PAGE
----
Corporate counsel and animal rights campaigner, Katrina Sharman, talks about an industry that takes a chicken from ‘nest to nugget’ and finds a cure for people who don’t like chicken.
THE marketing gurus at Ingham chicken have caused a bit of a stir lately by airing a series of ads that suggest ‘if you don’t like chicken, there is something very wrong with you.’
While I’m all for a bit of puffery, I’m not sure I entirely agree with the suggestion by the Advertising Standards Board that ‘most vegetarians would find this advertisement amusing as it pokes fun at itself and chicken eaters generally’ (Complaint reference number 214/08).
To the contrary, it seems somewhat tasteless to make light of an industry that can take an emotionally and physiologically complex animal ‘from nest to nugget’ in 35 days. More so, when the vast majority of ‘normal people’ have little awareness of how the 450 million chickens consumed each year are produced.
The Australian market for chicken meat has increased by 15,000% over the last 50 years; so fast in fact that the only way to meet our national appetite has been to move the industry indoors where birds can be raised in sheds with tens of thousands of others and grown at unnaturally fast rates, which can cause painful leg conditions and skeletal disorders.
Chickens raised in factory farms live their short lives in worlds of artificial light designed to maximise their growth and efficiency. Natural behaviours such as nest-building and nurturing their young are completely denied. The treatment of chickens is of course symptomatic of our nation’s move towards intensive or factory farming generally and the vertical integration of animal industries at rates which have largely left the traditional Aussie farmer for dust.
The law has been a willing participant in facilitating the deprivation and suffering of chickens, and indeed many other animals, since the enactment of our ironically named anti-cruelty or animal welfare statutes.
While one could be forgiven for assuming that such legislation was intended to provide meaningful protections, Professor David Weisbrot AM, president of the Australian Law Reform Commission, who has identified animal protection as potentially the next great social justice movement, recently suggested that the legislation is, at least upon first impression, very misleading and "the loopholes are so large that you could potentially drive a factory farmer’s truck through them".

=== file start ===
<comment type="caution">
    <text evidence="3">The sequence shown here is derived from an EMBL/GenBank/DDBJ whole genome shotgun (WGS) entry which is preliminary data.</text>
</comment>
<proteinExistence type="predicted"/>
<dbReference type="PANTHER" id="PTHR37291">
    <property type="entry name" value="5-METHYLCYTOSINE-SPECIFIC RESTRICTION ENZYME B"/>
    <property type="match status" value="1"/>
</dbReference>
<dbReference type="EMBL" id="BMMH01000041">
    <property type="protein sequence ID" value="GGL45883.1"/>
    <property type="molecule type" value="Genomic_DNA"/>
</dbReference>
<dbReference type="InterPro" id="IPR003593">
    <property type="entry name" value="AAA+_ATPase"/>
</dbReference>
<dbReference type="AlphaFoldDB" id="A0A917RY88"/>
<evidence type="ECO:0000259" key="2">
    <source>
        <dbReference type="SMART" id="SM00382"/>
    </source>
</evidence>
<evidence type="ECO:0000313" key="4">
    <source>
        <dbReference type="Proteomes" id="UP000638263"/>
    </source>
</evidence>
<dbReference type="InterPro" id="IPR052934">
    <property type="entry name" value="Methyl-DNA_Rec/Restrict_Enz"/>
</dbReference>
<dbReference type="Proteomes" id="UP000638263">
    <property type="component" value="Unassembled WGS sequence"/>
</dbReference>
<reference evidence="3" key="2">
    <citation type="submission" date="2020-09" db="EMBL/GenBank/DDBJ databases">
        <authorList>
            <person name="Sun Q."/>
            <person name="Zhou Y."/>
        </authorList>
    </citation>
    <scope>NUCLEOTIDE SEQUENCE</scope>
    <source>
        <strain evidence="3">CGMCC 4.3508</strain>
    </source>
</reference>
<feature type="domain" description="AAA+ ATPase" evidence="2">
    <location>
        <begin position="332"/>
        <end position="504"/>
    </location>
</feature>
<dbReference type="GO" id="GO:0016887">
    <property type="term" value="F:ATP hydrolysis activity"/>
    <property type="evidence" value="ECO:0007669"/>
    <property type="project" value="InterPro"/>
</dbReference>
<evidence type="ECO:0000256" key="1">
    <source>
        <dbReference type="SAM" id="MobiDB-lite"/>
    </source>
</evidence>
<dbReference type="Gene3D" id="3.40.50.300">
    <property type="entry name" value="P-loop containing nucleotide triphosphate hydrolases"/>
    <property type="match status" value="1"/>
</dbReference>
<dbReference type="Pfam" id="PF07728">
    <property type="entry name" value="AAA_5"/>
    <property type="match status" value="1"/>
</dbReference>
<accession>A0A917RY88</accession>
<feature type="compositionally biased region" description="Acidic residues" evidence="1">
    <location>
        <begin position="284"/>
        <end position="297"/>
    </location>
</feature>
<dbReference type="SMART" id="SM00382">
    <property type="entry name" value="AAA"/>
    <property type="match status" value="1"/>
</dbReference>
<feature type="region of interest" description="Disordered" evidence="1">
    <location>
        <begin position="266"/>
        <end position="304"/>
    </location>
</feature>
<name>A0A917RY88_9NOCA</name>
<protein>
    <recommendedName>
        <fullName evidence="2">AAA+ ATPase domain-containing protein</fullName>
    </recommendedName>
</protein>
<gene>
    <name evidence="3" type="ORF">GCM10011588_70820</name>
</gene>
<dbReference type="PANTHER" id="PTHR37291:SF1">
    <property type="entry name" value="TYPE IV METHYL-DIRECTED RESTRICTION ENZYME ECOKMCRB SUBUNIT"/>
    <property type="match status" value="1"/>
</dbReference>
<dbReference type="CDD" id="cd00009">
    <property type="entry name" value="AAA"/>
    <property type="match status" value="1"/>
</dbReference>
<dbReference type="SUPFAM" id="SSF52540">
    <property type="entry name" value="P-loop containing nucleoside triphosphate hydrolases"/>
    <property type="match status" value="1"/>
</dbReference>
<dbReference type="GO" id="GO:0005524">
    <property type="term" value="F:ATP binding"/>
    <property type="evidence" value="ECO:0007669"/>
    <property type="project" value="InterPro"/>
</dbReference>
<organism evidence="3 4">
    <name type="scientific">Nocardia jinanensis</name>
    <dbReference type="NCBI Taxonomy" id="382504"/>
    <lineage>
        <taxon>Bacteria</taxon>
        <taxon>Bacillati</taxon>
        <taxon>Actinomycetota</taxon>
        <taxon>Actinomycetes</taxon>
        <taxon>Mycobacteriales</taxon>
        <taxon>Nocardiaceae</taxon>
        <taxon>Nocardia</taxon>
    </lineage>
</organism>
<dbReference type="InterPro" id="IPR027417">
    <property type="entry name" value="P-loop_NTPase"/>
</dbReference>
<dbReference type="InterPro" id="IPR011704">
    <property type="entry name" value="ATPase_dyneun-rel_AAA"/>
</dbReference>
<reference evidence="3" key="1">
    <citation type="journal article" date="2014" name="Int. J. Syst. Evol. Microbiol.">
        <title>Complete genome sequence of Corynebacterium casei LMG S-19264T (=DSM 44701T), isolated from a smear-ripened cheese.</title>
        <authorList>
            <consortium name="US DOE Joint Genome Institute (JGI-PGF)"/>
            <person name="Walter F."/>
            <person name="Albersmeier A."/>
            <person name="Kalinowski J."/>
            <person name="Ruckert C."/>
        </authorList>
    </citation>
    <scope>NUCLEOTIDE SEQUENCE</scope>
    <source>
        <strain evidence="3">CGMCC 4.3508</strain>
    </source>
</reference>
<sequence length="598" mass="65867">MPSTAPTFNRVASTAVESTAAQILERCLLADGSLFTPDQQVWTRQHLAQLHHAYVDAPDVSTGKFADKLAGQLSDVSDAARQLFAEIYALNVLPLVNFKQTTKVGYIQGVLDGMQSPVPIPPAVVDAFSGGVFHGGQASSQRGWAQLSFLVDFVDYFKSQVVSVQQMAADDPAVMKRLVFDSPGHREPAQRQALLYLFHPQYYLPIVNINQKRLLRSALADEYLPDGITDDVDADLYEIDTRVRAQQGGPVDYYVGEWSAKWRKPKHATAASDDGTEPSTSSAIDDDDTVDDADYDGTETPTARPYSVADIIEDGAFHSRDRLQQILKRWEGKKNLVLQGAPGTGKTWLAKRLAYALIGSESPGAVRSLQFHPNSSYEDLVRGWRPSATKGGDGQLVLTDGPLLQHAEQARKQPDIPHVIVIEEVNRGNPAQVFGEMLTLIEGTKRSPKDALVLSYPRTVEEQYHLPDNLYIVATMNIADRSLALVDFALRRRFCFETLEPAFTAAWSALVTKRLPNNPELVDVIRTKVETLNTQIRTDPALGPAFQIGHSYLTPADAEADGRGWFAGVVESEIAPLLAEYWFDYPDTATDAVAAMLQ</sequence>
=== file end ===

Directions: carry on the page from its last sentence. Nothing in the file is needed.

Professor Weisbrot was alluding to the fact that the exemptions and defences in State and Territory Laws, combined with Federally agreed Codes of Practice that underpin many animal industries, essentially sanction the systemic abuse of staggering numbers of animals.
In fact once animals are classified as ‘livestock’, it seems the floodgates are opened to a range of violations, from permanent confinement to the carrying out of painful mutilations without anaesthetic. Such acts would in all likelihood, constitute criminal offences were they carried out against your pet cat or dog.
The law provides little relief for those consumers who have become aware of the plight of farm animals. Calls for mandatory labelling of animal-derived food products, which would challenge animal industry spin and enable shoppers to take a stand against factory farmed products, have to date fallen on deaf ears; they appear to be hiding in the same in-tray as calls to follow Europe’s lead by phasing out the worst aspects of factory farming.
While the Government may be slow to act, the legal profession has increasingly expressed a willingness to take a stand against injustices perpetrated against animals. For example, many of Australia’s leading law schools are now teaching animal law, law firms are opening their doors to animal protection matters and increasing numbers of practitioners are calling for law reform.
I think I’ve stumbled on the cure for those people who ‘don’t like chicken’ or at least those people who don’t like the shameful way that the vast majority of animals in this country are treated. Anyone for a good dose of animal law? Surely the time has come for us to take a stand against the institutionalised suffering of animals in recognition that they are not mere assembly-line commodities, but rather sentient beings with lives that matter.
Katrina Sharman is the Corporate Counsel for Voiceless, the animal protection institute. For further details and to access Voiceless’s latest report ‘From Nest to Nugget’, visit www.voiceless.org.au